Shtisel’s Cheesecake: Part 1
New to Israel and anxious to learn about various aspects of culture, I began to watch the Netflix series, “Shtisel.” This series follows the lives of an Ultra-Orthodox family set in the heart of Jerusalem. The endearing main characters of Akiva and Shulem completely captured my attention and piqued my curiosity about this sect of Jewish society.
In one episode, Shulem, an aged widower, attempts to call on a potential match by offering to share a Brizel’s cheesecake with her. Shulem talked about the virtues of this cheesecake so much that I had to know if there actually were a bakery by this name. Great Gideon’s ghost! It exists!
My husband, unaware of any of this, walked innocently into the room to see what I was doing. I looked him in the eye and said, “We’re going to Jerusalem for cheesecake!”
He laughed and said, “No, really.” I didn’t laugh and said, “No. Really.”
I knew that we had plans to travel to Jerusalem from our home in the north anyway, so why not? He shrugged and agreed. We would find Shtisel’s cheesecake!
I had booked a room near the Old City and plotted the walking route to Brizel’s. “Look,” I said to my husband, “it’s not far away at all and it’s open until evening!” He laughed at my excitement and mumbled something to the effect, “Um…it’s just cheesecake.”
No, my dear man. It is not. IT IS AN ADVENTURE.
I guess this would be a good time to disclose a few facts about us. We are Americans. We are not Jewish. We don’t know Hebrew or Yiddish. My husband is working on a PhD in Education and has many meetings. This means he’s occupied for many hours and I have time to explore. Every once in a while, he gets to join.
The map app began spouting directions and we obeyed. People of every sort were in the bustling streets attempting to catch a bus or pick up some food for dinner. Taxis honked. Kids cried. Commuters yelled.
The map voice continued leading us past the train tracks into a neighborhood that began to resemble that of Akiva and Shulem’s. I smiled at a woman wearing a black beret pushing a pram. She didn’t have time to notice as her toddlers walking alongside demanded her attention.
A packed city bus stopped at the same corner in which we had arrived. Scores of boys wearing kippas and payot* piled out and began running down the sidewalk. The adults filed out, filling the streets with a sea of black tall hats. I realized that this was not the day to have a red raincoat and yellow umbrella, but it was too late now.
We garnered a few stares, but at the end of the day, few had the energy to go beyond basic curiosity.
Now almost dark, we arrived at the door of the infamous Brizel’s Bakery. I pulled on the door. Locked! What? I pulled on it again. No go.
My husband said, “I guess they went home early. Maybe next time.”
“Next time?!” I said incredulously. We are here! We made it! The Shtisel cheesecake is within view. In fact, I can see it in the case!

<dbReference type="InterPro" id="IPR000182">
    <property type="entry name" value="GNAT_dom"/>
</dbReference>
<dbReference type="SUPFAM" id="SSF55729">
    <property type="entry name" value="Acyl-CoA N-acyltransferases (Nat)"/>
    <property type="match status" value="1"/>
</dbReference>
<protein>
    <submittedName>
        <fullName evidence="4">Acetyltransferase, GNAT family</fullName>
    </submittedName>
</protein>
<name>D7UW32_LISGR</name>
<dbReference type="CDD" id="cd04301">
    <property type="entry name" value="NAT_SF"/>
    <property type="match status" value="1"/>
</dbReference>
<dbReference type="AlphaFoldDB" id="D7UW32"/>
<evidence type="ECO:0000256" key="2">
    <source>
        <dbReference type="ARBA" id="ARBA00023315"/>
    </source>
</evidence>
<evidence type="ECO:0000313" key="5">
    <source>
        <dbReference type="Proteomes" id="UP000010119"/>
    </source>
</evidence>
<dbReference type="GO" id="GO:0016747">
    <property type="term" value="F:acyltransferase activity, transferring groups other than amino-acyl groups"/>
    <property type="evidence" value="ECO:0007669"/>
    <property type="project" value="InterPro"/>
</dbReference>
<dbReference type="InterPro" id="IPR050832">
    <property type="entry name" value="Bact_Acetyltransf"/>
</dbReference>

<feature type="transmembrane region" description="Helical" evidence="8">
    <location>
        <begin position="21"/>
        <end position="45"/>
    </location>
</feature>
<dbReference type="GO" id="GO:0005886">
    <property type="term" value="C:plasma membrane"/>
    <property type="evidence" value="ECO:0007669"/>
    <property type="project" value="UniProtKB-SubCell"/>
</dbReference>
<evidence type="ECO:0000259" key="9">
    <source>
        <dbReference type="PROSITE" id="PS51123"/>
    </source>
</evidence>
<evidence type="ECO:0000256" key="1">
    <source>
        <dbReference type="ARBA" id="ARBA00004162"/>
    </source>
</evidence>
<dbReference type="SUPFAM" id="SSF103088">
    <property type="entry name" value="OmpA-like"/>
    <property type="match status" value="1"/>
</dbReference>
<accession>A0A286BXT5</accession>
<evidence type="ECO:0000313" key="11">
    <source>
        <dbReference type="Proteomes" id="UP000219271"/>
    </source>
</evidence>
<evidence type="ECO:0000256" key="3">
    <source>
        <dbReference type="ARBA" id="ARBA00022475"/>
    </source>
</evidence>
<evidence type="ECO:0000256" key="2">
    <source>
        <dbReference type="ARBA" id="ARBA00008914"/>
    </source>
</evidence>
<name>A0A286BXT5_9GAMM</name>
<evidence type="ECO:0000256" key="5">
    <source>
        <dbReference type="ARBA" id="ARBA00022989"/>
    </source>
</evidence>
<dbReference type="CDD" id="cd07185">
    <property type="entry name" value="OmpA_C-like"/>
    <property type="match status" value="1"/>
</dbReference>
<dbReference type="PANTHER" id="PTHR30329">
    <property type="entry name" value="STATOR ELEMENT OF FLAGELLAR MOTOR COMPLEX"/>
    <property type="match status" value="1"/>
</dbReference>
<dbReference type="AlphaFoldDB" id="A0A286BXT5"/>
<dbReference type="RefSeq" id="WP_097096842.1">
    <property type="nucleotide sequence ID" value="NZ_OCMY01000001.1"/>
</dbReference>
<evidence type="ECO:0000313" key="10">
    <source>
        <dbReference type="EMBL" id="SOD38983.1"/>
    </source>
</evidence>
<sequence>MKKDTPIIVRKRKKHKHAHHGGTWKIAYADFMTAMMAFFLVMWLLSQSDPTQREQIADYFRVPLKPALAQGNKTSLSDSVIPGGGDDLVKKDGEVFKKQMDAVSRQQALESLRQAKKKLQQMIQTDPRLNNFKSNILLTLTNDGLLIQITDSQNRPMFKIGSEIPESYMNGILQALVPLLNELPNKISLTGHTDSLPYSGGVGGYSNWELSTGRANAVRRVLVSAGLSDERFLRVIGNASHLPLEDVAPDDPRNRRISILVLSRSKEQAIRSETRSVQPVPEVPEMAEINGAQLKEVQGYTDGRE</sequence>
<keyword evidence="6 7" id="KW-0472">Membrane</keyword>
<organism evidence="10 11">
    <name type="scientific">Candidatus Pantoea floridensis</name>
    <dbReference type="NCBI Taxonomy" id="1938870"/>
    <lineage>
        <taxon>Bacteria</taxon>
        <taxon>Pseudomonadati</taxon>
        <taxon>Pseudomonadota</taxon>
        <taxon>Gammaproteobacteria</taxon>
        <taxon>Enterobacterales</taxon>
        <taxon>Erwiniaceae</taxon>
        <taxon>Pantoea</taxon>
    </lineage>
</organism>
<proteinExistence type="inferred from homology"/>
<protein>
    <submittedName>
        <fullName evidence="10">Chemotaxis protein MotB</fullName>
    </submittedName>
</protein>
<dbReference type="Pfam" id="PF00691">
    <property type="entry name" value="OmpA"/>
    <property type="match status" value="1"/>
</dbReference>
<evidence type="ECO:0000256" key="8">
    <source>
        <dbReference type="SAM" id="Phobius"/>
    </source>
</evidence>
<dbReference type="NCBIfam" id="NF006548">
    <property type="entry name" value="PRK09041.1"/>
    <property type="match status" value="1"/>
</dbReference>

Thinking that somehow I was mistaken the first two times, I pulled on the door again. Still locked.
A handwritten sign (in Hebrew) had a phone number with it. I looked at my husband and said, “I’m going to call the number.” He shook his head and said that we don’t know what the sign says or what the number is for.
Undaunted, I dialed the number. I hadn’t really thought this through. Remember, I don’t speak Hebrew or Yiddish. A nice man answers and can only begin asking me what I think to be a series of questions about why I’m calling. The only thing I can think to say is, “I WANT CHEESECAKE.” My husband rolls his eyes and is now checking the cracks in the sidewalk.
The man on the phone says more things that I don’t understand to which I respond, “I JUST WANT TO BUY A CHEESECAKE. You know, like Shtisel!” Hearing my own words, now I’m embarrassed.
We each finally stop trying and let the phone call come to its demise.I stare at the door. “Maybe they just went on an errand,” I mutter.
Just as I was about to give up hope, a young boy of about 12 came to the door. He was pushing a dolly full of baking supplies.
Yes! This is my chance! I knew it!He takes a key from his pocket and places it in the lock. He then promptly puts the supplies immediately inside the door and proceeds to relock it.
“Do you work here?” I ask in English.
He stares at me like an Ultra-Orthodox deer in the headlights.I try again, but this time with very enthusiastic gestures. “DO YOU WORK HERE?”
By this time, a couple of Ultra-Orthodox men have joined the scene and are inquiring as to what we need. My husband is now officially mortified and is trying his best to blend in with the sidewalk.
I begin pointing to the bakery saying, “I JUST WANT TO BUY A CHEESECAKE.”
They began muttering to themselves and then collectively shaking their head no.I pointed some more. They shrugged and went on. The boy was still frozen in place.
“Another time,” my husband said. I sighed, took one last look inside, and whispered to the cheesecake, “I’ll be back, Cheesecake. I’ll…be…back.”
*kippa: Hebrew word for “yamulke” or head covering that Jewish men wear.
payot: The sidecurls of Ultra-Orthodox men